VERS. 6–17. 6 Though I speak, my grief is not assuaged;
and though I forbear, what am I eased ?
7 But now He hath made me weary:
Thou hast made desolate all my company. 8 And Thou hast filled me with wrinkles, which is a witness against me;
and my leanness rising up in me
beareth witness to my face. 9 He teareth me in His wrath, who hateth me;
He gnasheth upon me with His teeth;
mine enemy sharpeneth his eyes upon me. 10 They have gaped upon me with their mouth ;
they have smitten me upon the cheek reproachfully;
they have gathered themselves together against me. 11 God hath delivered me to the ungodly,
and turned me over into the hands of the wicked. 12 I was at ease, but He hath broken me asunder;
He hath also taken me by my neck, and shaken me to pieces,
and set me up for His mark. 13 His archers compass me round about,
He cleaveth my reins asunder, and doth not spare;
He poureth out my gall upon the ground. 14 He breaketh me with breach upon breach;
He runneth upon me like a giant. 15 I have sowed sackcloth upon my skin,
and defiled my horn in the dust. 16 My face is foul with weeping,
and on my eyelids is the shadow of death; 17 not for any injustice in mine hands; also my prayer is pure. 2. Vivid expression of the hope of a future recognition of his innocences
CHAPTER XVI, 18—XVII. 9. 18 O earth, cover not thou my blood !
and let my cry have no place! 19 Also now, behold, my witness is in heaven,
and my record is on high. 20 My friends scorn me:
but mine eye poureth out tears unto God. 21 O that one might plead for a man with God,
as a man pleadeth for his neighbor' 22 When a few years are come,
then I shall go the way whence I shall not return. Chap. XVII, 1. My breath is corrupt,
my days are extinct,
the graves are ready for me. 2 Are there not mockers with me?
and doth not mine eye continue in their provocation ? 3 Lay down now, put me in a surety with Thee;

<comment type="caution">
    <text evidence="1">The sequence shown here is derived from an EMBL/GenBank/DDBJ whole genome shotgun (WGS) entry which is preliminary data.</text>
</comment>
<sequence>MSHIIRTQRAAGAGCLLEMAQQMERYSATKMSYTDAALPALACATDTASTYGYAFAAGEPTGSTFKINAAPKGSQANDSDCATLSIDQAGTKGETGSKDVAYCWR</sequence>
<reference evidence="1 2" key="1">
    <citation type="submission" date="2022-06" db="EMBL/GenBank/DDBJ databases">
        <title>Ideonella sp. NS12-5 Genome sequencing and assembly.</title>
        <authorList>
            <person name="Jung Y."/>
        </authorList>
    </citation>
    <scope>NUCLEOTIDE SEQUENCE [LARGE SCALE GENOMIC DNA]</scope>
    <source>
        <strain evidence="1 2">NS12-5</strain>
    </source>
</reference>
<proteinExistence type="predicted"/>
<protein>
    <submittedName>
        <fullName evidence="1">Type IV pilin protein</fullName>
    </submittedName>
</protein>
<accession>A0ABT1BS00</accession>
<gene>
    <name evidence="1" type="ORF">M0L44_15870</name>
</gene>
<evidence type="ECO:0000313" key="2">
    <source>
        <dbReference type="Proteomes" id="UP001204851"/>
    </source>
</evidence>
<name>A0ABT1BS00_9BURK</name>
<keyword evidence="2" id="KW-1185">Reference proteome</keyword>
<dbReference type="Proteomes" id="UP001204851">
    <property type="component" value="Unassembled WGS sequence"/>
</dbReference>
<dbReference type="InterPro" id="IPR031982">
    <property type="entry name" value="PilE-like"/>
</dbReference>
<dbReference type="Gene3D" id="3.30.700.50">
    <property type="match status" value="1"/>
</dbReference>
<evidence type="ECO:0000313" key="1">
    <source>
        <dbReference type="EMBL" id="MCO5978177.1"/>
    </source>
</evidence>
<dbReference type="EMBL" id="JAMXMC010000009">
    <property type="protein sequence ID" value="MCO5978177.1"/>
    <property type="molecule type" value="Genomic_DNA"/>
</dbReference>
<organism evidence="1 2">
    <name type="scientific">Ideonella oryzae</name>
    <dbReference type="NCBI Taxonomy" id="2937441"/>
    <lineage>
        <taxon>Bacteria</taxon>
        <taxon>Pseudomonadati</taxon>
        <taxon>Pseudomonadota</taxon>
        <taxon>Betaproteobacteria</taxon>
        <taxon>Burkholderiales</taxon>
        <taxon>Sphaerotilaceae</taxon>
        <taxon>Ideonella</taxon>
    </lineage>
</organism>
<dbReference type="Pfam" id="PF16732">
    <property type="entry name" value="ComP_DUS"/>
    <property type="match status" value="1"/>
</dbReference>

who is he that will strike hands with me? 4 For Thou hast hid their heart from understanding ?
therefore shalt Thou not exalt them. 5 He that speaketh flattery to his friends,
even the eyes of his children shall fail. 6 He hath made me also a byword of the people;
and aforetime I was as a tabret. 7 Mine eye also is dim by reason of sorrow,
and all my members are as a shadow. 8 Upright men shall be astonished at this,
and the innocent shall stir up himself against the hypocrite.
9 The righteous also shall hold on his way,
and he that hath clean hands shall be stronger and stronger.
3. Sharp censure of the admonitory speeches of the friends as unreasonable, and destitute of all power to comfort:
VERS. 10-16. 10 But as for you all, do ye return, and come now;
for I cannot find one wise man among you. 11 My days are passed,
my purposes are broken off,
even the thoughts of my heart. 12 They change the night into day:
the light is short because of darkness. 13 If I wait, the grave is mine house;
I have made my bed in the darkness. 14 I have said to corruption, Thou art my father ;
to the worm, Thou art my mother and my sister. 15 And where is now my hope?
as for my hope, who shall see it ? 16 They shall go down to the bars of the pit,
when our rest together is in the dust.
I miserable comforters are ge all. Nj? EXEGETICAL AND CRITICAL. Soy, lit. “comforters of distress" [Gen. of 1. Heartlessly repulsed by his friends, and attribute, Green, & 254, 6] are burdensome comleft without comfort, Job turns, more trustfully i forters (consolatores onerosi, Jer.), who, instead than in his previous apologies, to the God who of comfort, minister only trouble and distress ; evidenced Himself in his good conscience, of comp. cb. xv. 11. whom be cannot believe that He will leave him
Ver. 3. Are windy words (now) at an forever without testifying to his innocence, end? Comp. ch. xv. 2, where Eliphaz rehowever cheerless a night of despair may in the